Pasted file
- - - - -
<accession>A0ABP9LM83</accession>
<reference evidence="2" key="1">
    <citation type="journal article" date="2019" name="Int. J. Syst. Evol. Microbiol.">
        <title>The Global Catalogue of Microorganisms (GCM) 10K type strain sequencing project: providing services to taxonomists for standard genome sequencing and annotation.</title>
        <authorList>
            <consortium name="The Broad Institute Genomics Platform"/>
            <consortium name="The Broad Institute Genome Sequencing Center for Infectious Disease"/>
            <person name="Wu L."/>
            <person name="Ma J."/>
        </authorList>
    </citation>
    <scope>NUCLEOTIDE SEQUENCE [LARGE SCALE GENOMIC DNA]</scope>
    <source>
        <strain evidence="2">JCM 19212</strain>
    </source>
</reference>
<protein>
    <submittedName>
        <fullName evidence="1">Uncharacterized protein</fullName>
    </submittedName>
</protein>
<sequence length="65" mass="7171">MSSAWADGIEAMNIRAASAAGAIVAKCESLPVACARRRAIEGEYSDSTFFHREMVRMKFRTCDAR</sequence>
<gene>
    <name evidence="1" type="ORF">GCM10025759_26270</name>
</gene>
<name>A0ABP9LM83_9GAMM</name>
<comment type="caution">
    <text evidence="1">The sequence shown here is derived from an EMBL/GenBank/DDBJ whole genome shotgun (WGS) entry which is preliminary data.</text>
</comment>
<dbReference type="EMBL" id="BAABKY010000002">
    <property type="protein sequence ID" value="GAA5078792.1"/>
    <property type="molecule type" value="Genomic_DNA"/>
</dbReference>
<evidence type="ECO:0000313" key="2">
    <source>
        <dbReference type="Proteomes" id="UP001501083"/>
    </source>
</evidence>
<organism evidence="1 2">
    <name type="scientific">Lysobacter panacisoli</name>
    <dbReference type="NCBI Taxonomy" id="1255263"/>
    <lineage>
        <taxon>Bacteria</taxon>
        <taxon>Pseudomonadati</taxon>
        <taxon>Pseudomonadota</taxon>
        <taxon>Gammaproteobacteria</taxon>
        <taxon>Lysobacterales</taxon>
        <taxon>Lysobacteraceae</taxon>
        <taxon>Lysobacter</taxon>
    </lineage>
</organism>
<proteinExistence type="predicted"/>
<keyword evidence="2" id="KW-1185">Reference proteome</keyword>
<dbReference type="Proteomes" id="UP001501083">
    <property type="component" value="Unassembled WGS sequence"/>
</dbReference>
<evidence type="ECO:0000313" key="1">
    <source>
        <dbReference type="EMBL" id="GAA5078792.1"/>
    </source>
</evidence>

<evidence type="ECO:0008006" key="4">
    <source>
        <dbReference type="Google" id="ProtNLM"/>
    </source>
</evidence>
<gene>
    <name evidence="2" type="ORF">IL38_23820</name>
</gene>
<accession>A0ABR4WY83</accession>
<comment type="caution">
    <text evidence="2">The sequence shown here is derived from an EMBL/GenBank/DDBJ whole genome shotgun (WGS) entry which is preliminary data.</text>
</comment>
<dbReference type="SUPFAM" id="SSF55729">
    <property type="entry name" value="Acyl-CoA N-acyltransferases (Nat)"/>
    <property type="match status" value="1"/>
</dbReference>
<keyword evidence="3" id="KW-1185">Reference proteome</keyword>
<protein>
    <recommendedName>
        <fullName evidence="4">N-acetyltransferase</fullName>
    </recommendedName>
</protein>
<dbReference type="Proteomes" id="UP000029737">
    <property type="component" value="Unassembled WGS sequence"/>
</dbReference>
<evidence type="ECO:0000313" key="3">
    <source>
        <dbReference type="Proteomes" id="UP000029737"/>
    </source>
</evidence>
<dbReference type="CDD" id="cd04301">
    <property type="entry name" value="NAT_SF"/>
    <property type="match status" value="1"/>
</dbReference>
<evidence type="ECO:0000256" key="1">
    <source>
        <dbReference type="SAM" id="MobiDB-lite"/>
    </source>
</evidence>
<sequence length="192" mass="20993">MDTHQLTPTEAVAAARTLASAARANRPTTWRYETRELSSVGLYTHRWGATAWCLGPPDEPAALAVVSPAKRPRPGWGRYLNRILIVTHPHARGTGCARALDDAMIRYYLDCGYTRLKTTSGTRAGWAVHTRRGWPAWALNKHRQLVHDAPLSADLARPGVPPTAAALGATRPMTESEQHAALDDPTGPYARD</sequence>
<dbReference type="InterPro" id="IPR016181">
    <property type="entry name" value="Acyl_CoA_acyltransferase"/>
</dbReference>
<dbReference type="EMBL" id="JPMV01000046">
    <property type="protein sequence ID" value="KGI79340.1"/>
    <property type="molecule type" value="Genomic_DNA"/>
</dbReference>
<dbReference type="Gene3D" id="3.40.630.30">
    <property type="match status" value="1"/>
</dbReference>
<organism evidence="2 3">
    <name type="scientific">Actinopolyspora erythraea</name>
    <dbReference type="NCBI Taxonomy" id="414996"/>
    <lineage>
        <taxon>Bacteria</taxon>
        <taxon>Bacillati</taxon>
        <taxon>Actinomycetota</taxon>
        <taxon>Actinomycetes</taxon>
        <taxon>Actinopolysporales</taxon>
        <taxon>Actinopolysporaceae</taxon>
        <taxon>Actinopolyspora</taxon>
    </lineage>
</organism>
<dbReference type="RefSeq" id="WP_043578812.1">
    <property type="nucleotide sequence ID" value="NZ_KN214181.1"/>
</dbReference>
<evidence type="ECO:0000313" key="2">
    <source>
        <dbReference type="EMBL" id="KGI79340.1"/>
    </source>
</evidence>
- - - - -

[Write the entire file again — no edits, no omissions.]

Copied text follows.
<accession>A0ABP9LM83</accession>
<reference evidence="2" key="1">
    <citation type="journal article" date="2019" name="Int. J. Syst. Evol. Microbiol.">
        <title>The Global Catalogue of Microorganisms (GCM) 10K type strain sequencing project: providing services to taxonomists for standard genome sequencing and annotation.</title>
        <authorList>
            <consortium name="The Broad Institute Genomics Platform"/>
            <consortium name="The Broad Institute Genome Sequencing Center for Infectious Disease"/>
            <person name="Wu L."/>
            <person name="Ma J."/>
        </authorList>
    </citation>
    <scope>NUCLEOTIDE SEQUENCE [LARGE SCALE GENOMIC DNA]</scope>
    <source>
        <strain evidence="2">JCM 19212</strain>
    </source>
</reference>
<protein>
    <submittedName>
        <fullName evidence="1">Uncharacterized protein</fullName>
    </submittedName>
</protein>
<sequence length="65" mass="7171">MSSAWADGIEAMNIRAASAAGAIVAKCESLPVACARRRAIEGEYSDSTFFHREMVRMKFRTCDAR</sequence>
<gene>
    <name evidence="1" type="ORF">GCM10025759_26270</name>
</gene>
<name>A0ABP9LM83_9GAMM</name>
<comment type="caution">
    <text evidence="1">The sequence shown here is derived from an EMBL/GenBank/DDBJ whole genome shotgun (WGS) entry which is preliminary data.</text>
</comment>
<dbReference type="EMBL" id="BAABKY010000002">
    <property type="protein sequence ID" value="GAA5078792.1"/>
    <property type="molecule type" value="Genomic_DNA"/>
</dbReference>
<evidence type="ECO:0000313" key="2">
    <source>
        <dbReference type="Proteomes" id="UP001501083"/>
    </source>
</evidence>
<organism evidence="1 2">
    <name type="scientific">Lysobacter panacisoli</name>
    <dbReference type="NCBI Taxonomy" id="1255263"/>
    <lineage>
        <taxon>Bacteria</taxon>
        <taxon>Pseudomonadati</taxon>
        <taxon>Pseudomonadota</taxon>
        <taxon>Gammaproteobacteria</taxon>
        <taxon>Lysobacterales</taxon>
        <taxon>Lysobacteraceae</taxon>
        <taxon>Lysobacter</taxon>
    </lineage>
</organism>
<proteinExistence type="predicted"/>
<keyword evidence="2" id="KW-1185">Reference proteome</keyword>
<dbReference type="Proteomes" id="UP001501083">
    <property type="component" value="Unassembled WGS sequence"/>
</dbReference>
<evidence type="ECO:0000313" key="1">
    <source>
        <dbReference type="EMBL" id="GAA5078792.1"/>
    </source>
</evidence>

<evidence type="ECO:0008006" key="4">
    <source>
        <dbReference type="Google" id="ProtNLM"/>
    </source>
</evidence>
<gene>
    <name evidence="2" type="ORF">IL38_23820</name>
</gene>
<accession>A0ABR4WY83</accession>
<comment type="caution">
    <text evidence="2">The sequence shown here is derived from an EMBL/GenBank/DDBJ whole genome shotgun (WGS) entry which is preliminary data.</text>
</comment>
<dbReference type="SUPFAM" id="SSF55729">
    <property type="entry name" value="Acyl-CoA N-acyltransferases (Nat)"/>
    <property type="match status" value="1"/>
</dbReference>
<keyword evidence="3" id="KW-1185">Reference proteome</keyword>
<protein>
    <recommendedName>
        <fullName evidence="4">N-acetyltransferase</fullName>
    </recommendedName>
</protein>
<dbReference type="Proteomes" id="UP000029737">
    <property type="component" value="Unassembled WGS sequence"/>
</dbReference>
<evidence type="ECO:0000313" key="3">
    <source>
        <dbReference type="Proteomes" id="UP000029737"/>
    </source>
</evidence>
<dbReference type="CDD" id="cd04301">
    <property type="entry name" value="NAT_SF"/>
    <property type="match status" value="1"/>
</dbReference>
<evidence type="ECO:0000256" key="1">
    <source>
        <dbReference type="SAM" id="MobiDB-lite"/>
    </source>
</evidence>
<sequence length="192" mass="20993">MDTHQLTPTEAVAAARTLASAARANRPTTWRYETRELSSVGLYTHRWGATAWCLGPPDEPAALAVVSPAKRPRPGWGRYLNRILIVTHPHARGTGCARALDDAMIRYYLDCGYTRLKTTSGTRAGWAVHTRRGWPAWALNKHRQLVHDAPLSADLARPGVPPTAAALGATRPMTESEQHAALDDPTGPYARD</sequence>
<dbReference type="InterPro" id="IPR016181">
    <property type="entry name" value="Acyl_CoA_acyltransferase"/>
</dbReference>
<dbReference type="EMBL" id="JPMV01000046">
    <property type="protein sequence ID" value="KGI79340.1"/>
    <property type="molecule type" value="Genomic_DNA"/>
</dbReference>
<dbReference type="Gene3D" id="3.40.630.30">
    <property type="match status" value="1"/>
</dbReference>
<organism evidence="2 3">
    <name type="scientific">Actinopolyspora erythraea</name>
    <dbReference type="NCBI Taxonomy" id="414996"/>
    <lineage>
        <taxon>Bacteria</taxon>
        <taxon>Bacillati</taxon>
        <taxon>Actinomycetota</taxon>
        <taxon>Actinomycetes</taxon>
        <taxon>Actinopolysporales</taxon>
        <taxon>Actinopolysporaceae</taxon>
        <taxon>Actinopolyspora</taxon>
    </lineage>
</organism>
<dbReference type="RefSeq" id="WP_043578812.1">
    <property type="nucleotide sequence ID" value="NZ_KN214181.1"/>
</dbReference>
<evidence type="ECO:0000313" key="2">
    <source>
        <dbReference type="EMBL" id="KGI79340.1"/>
    </source>
</evidence>